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This is the book review of "The Rape of Nanking" by Iris Chang|
CSPAN Booknotes (1998)
In December 1937, after the Chinese Army defending Nanking abandoned resistance, the Japanese Army proceeded to overrun the ancient capital city and wreaked unholy havoc. In the following weeks, the Japanese raped and/or murdered hundreds of thousands of Chinese soldiers and civilians (perhaps as many as 350,000 were killed) in one of the most brutal episodes in the long bloody history of warfare.
But, if you're like me, "the rape of Nanking" is little more than a vaguely remembered term from a history book. Iris Chang's book remedies that situation, giving the facts the full airing that they deserve, and explains why the massacre is so poorly remembered--largely because of political considerations she argues. The result is a really moving act of remembrance that offers a mixed bag of lessons.
In the first instance, like all such books, Chang goes a little bit overboard, but understandably so, in trying to claim pride of place for the Rape of Nanking in the catalogue of genocidal rampages. Arguments of this kind reach a point where they have a too self-centered and masochistic tinge to them.
It suffices, that the acts perpetrated upon the Chinese population by the Japanese Army are horrific. No hyperbole is needed. Nor is it necessary to, as Ms Chang does, portray the world's relative failure to commemorate these events and the Japanese government's failure to compensate victims as a second rape.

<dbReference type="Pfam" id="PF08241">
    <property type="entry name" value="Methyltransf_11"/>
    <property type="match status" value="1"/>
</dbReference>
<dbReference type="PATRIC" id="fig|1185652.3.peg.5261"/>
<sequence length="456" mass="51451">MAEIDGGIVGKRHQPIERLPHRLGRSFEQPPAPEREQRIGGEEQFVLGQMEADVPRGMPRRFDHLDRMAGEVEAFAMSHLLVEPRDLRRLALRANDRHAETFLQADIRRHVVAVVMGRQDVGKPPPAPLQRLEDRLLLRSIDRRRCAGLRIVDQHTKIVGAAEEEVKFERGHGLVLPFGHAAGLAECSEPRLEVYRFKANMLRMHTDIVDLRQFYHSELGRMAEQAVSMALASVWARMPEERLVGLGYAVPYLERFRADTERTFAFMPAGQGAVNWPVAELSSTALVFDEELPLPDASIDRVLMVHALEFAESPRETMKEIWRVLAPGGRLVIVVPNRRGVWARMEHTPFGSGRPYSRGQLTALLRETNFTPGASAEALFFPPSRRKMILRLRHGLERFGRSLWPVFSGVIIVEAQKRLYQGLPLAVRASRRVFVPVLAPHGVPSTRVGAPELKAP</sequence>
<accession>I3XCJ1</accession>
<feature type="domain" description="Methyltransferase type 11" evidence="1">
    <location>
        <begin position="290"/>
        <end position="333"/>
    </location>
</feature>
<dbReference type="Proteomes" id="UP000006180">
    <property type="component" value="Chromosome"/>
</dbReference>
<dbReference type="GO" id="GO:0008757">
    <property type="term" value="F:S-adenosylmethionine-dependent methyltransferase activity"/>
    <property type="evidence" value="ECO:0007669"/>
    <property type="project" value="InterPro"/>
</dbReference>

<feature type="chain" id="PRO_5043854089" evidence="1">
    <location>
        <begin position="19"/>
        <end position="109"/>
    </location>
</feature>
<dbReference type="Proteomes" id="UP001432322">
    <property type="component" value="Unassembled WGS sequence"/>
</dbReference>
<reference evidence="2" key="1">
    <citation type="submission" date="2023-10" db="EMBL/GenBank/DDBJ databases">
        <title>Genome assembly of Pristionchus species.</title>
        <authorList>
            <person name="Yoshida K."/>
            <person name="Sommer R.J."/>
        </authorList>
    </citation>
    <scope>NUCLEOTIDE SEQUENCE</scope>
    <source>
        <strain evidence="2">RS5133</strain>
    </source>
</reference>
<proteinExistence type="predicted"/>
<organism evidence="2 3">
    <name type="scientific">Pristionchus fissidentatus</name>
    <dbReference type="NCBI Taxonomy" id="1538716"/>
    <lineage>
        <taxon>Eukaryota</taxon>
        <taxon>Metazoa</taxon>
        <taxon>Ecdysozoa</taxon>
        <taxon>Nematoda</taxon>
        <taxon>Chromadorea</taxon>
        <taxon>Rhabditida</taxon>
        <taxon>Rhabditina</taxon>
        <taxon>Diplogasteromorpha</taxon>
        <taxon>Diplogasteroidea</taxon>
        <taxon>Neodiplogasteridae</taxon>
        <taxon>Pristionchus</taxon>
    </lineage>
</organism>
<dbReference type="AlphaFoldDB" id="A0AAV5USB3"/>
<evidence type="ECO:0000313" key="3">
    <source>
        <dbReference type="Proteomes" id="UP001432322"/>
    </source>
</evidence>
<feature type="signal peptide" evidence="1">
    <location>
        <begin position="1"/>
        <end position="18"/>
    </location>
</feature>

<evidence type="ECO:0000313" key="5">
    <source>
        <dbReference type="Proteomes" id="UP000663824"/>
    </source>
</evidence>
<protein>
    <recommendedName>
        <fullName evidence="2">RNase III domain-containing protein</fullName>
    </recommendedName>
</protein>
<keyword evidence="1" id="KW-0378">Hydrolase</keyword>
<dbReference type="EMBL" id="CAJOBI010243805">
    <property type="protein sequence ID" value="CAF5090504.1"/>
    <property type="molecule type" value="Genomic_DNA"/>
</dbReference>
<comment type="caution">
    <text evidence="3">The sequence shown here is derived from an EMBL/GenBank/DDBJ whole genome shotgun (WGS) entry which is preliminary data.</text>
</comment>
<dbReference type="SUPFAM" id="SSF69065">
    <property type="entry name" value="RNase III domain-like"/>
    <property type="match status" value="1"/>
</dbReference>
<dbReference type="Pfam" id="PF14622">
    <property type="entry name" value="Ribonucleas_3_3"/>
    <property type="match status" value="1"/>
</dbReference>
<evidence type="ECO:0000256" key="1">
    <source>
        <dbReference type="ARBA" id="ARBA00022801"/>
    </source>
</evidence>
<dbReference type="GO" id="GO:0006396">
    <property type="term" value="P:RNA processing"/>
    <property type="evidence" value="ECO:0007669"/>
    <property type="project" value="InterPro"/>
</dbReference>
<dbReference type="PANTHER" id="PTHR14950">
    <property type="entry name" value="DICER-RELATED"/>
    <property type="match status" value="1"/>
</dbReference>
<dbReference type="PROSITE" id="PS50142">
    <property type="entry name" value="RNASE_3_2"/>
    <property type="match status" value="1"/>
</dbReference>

I would think that firebombing the living bejeezus out of Tokyo and dropping two atomic bombs would have amply demonstrated our displeasure with the Japanese. Even if it was vicarious, the victims surely got their pound of flesh.
Her argument that political considerations in America, Japan and China have created a kind of conspiracy of silence is more compelling.
The Red Chinese government which took over the country after the war, chose not to make an issue of the rape for their own reasons--the shame that this xenophobic regime must have felt appears to have ensured their silence. The Japanese have obvious reasons for not wanting to dwell on the massacre, but she is absolutely right that they have a moral obligation to acknowledge that they perpetrated, to teach their youngsters about these darkest aspects of the war and perhaps even to make some restitution to survivors. The aggressive campaign by certain elements in Japanese society to deny that the rape ever took place or was as bad as purported is troubling, but is part of a much larger societal ill in Japanese culture, a failure to reckon with endemic racism and a to come to grips with a pretty ugly past.
Sadly, willful blindness to the facts of Nanking is only a symptom of a larger disease.
America, for it's part, wanted to rehabilitate postwar Japan so that we'd have a good ally in the quickly descending Cold War. It ill served our purposes to rub their noses in their obviously abhorrent record of war crimes. But it should be remembered that we pretty much let them off the hook for things like the Bataan Death March too. There is no discernible racial component here, simply icy cold realpolitik. But Chang is absolutely right on this point, that none of the three nations has been willing to make the atrocities a public issue.